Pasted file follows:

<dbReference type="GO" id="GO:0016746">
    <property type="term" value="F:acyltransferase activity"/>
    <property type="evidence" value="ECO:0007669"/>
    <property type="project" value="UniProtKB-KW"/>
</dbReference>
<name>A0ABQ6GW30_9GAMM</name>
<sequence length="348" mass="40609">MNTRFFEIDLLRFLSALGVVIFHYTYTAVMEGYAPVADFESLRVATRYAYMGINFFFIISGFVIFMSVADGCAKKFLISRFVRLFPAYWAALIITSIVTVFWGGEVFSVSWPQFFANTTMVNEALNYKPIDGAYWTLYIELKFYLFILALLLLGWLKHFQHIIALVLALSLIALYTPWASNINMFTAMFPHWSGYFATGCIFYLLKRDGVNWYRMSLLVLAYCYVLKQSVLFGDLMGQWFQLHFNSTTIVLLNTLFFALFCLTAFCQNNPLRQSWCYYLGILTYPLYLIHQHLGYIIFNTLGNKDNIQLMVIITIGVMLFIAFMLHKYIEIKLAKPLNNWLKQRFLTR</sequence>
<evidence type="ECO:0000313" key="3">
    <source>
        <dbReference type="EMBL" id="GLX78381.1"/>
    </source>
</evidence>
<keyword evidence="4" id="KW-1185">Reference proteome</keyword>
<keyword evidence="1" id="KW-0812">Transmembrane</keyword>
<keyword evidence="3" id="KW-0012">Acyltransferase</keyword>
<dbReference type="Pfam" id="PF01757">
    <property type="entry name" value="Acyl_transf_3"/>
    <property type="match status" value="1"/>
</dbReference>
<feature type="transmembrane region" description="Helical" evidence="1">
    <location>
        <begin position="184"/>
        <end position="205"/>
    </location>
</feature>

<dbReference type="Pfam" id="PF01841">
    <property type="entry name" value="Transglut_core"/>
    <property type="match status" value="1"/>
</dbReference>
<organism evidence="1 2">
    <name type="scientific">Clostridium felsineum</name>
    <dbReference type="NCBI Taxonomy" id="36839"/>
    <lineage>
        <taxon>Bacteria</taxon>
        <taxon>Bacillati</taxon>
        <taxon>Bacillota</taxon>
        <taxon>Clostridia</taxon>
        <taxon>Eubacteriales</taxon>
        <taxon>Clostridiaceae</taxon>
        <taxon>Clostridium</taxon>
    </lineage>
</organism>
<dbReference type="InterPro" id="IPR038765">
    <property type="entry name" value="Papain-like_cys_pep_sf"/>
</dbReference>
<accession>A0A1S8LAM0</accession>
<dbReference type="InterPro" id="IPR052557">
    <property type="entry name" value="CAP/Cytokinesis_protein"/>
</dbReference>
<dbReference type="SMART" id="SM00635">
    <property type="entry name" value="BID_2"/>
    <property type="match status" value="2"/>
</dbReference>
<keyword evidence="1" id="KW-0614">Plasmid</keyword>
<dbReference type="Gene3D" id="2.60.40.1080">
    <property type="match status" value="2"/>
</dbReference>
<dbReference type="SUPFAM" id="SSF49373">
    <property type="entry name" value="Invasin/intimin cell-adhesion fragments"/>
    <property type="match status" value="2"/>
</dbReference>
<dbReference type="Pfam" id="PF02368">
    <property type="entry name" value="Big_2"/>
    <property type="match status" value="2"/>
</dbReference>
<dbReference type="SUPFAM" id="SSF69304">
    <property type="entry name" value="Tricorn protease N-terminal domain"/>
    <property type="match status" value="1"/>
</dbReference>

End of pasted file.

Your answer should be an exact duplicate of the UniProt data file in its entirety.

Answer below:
<dbReference type="GO" id="GO:0016746">
    <property type="term" value="F:acyltransferase activity"/>
    <property type="evidence" value="ECO:0007669"/>
    <property type="project" value="UniProtKB-KW"/>
</dbReference>
<name>A0ABQ6GW30_9GAMM</name>
<sequence length="348" mass="40609">MNTRFFEIDLLRFLSALGVVIFHYTYTAVMEGYAPVADFESLRVATRYAYMGINFFFIISGFVIFMSVADGCAKKFLISRFVRLFPAYWAALIITSIVTVFWGGEVFSVSWPQFFANTTMVNEALNYKPIDGAYWTLYIELKFYLFILALLLLGWLKHFQHIIALVLALSLIALYTPWASNINMFTAMFPHWSGYFATGCIFYLLKRDGVNWYRMSLLVLAYCYVLKQSVLFGDLMGQWFQLHFNSTTIVLLNTLFFALFCLTAFCQNNPLRQSWCYYLGILTYPLYLIHQHLGYIIFNTLGNKDNIQLMVIITIGVMLFIAFMLHKYIEIKLAKPLNNWLKQRFLTR</sequence>
<evidence type="ECO:0000313" key="3">
    <source>
        <dbReference type="EMBL" id="GLX78381.1"/>
    </source>
</evidence>
<keyword evidence="4" id="KW-1185">Reference proteome</keyword>
<keyword evidence="1" id="KW-0812">Transmembrane</keyword>
<keyword evidence="3" id="KW-0012">Acyltransferase</keyword>
<dbReference type="Pfam" id="PF01757">
    <property type="entry name" value="Acyl_transf_3"/>
    <property type="match status" value="1"/>
</dbReference>
<feature type="transmembrane region" description="Helical" evidence="1">
    <location>
        <begin position="184"/>
        <end position="205"/>
    </location>
</feature>

<dbReference type="Pfam" id="PF01841">
    <property type="entry name" value="Transglut_core"/>
    <property type="match status" value="1"/>
</dbReference>
<organism evidence="1 2">
    <name type="scientific">Clostridium felsineum</name>
    <dbReference type="NCBI Taxonomy" id="36839"/>
    <lineage>
        <taxon>Bacteria</taxon>
        <taxon>Bacillati</taxon>
        <taxon>Bacillota</taxon>
        <taxon>Clostridia</taxon>
        <taxon>Eubacteriales</taxon>
        <taxon>Clostridiaceae</taxon>
        <taxon>Clostridium</taxon>
    </lineage>
</organism>
<dbReference type="InterPro" id="IPR038765">
    <property type="entry name" value="Papain-like_cys_pep_sf"/>
</dbReference>
<accession>A0A1S8LAM0</accession>
<dbReference type="InterPro" id="IPR052557">
    <property type="entry name" value="CAP/Cytokinesis_protein"/>
</dbReference>
<dbReference type="SMART" id="SM00635">
    <property type="entry name" value="BID_2"/>
    <property type="match status" value="2"/>
</dbReference>
<keyword evidence="1" id="KW-0614">Plasmid</keyword>
<dbReference type="Gene3D" id="2.60.40.1080">
    <property type="match status" value="2"/>
</dbReference>
<dbReference type="SUPFAM" id="SSF49373">
    <property type="entry name" value="Invasin/intimin cell-adhesion fragments"/>
    <property type="match status" value="2"/>
</dbReference>
<dbReference type="Pfam" id="PF02368">
    <property type="entry name" value="Big_2"/>
    <property type="match status" value="2"/>
</dbReference>
<dbReference type="SUPFAM" id="SSF69304">
    <property type="entry name" value="Tricorn protease N-terminal domain"/>
    <property type="match status" value="1"/>
</dbReference>